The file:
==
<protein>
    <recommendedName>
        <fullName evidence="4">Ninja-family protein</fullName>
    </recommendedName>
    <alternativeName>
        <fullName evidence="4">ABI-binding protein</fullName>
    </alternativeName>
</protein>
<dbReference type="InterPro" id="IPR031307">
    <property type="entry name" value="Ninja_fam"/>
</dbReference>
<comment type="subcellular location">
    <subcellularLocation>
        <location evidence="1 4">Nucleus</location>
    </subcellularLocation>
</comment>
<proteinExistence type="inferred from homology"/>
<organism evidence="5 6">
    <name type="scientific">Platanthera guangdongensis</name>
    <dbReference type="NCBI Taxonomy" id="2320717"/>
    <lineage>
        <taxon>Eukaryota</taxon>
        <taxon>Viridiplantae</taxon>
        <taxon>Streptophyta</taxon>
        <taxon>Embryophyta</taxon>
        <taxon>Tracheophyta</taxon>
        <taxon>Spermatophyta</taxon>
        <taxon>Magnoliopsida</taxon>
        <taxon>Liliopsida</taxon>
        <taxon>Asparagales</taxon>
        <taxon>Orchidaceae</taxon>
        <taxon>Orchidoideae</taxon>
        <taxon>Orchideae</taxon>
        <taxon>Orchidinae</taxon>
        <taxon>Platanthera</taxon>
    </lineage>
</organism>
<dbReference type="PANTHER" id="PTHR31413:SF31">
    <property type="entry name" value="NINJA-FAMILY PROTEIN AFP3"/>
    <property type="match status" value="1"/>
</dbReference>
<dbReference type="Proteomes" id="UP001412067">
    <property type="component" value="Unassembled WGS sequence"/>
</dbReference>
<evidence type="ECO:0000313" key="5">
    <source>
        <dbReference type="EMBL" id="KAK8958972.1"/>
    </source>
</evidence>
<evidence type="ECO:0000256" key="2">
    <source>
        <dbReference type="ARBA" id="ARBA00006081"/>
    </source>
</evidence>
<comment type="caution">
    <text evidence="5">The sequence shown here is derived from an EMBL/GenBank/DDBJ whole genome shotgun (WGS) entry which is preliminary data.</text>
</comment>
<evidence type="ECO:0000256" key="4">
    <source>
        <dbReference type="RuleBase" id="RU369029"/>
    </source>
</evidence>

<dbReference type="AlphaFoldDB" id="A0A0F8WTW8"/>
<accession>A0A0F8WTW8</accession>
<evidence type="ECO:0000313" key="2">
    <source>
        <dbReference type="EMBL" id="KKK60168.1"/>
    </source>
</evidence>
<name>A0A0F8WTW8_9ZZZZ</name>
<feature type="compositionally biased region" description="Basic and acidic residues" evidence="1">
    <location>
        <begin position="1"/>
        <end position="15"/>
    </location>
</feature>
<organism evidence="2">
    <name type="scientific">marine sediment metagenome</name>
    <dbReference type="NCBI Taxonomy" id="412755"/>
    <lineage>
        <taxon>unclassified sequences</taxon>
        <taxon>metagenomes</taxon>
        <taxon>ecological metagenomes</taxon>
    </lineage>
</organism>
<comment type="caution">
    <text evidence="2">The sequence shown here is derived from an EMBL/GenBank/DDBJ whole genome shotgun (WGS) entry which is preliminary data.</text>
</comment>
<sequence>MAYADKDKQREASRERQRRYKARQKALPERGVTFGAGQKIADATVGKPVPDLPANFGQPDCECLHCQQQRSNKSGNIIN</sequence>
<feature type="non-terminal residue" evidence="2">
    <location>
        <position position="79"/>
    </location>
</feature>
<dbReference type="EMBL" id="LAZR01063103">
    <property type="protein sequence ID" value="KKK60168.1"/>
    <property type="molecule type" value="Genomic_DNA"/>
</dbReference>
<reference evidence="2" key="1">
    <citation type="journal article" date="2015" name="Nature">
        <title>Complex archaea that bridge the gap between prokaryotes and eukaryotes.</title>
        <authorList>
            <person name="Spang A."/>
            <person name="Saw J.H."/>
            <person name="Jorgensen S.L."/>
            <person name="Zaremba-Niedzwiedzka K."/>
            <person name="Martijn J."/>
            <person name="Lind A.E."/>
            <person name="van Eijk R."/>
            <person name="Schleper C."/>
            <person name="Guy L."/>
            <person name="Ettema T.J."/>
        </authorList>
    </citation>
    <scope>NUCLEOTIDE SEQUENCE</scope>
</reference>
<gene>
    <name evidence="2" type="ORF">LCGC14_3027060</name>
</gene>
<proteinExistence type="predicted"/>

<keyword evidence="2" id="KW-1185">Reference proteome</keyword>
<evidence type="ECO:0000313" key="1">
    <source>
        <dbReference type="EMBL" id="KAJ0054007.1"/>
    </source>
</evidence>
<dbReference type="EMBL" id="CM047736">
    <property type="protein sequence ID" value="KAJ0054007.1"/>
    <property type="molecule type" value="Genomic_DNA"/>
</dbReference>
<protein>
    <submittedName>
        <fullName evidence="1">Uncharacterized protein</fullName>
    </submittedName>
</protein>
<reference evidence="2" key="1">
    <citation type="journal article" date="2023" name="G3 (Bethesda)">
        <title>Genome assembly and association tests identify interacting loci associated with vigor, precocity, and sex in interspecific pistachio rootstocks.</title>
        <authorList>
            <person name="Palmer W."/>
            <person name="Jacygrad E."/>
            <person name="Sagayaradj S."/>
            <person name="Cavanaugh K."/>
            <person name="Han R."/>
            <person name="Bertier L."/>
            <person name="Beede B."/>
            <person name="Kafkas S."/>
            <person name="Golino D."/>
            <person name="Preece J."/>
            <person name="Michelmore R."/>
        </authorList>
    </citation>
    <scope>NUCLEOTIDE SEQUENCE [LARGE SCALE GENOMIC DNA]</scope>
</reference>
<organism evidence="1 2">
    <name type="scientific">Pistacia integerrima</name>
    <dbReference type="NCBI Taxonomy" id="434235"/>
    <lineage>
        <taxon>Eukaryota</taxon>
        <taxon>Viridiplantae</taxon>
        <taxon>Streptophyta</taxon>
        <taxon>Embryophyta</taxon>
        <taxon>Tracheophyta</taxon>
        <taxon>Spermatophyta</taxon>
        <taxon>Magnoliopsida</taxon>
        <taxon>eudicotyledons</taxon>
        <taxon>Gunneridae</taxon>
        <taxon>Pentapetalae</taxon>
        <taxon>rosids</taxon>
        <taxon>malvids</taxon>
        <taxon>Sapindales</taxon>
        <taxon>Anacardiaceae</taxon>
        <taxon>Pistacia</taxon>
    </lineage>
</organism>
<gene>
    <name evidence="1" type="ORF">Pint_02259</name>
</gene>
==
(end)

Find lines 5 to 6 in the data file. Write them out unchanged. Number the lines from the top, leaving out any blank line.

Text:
    <alternativeName>
        <fullName evidence="4">ABI-binding protein</fullName>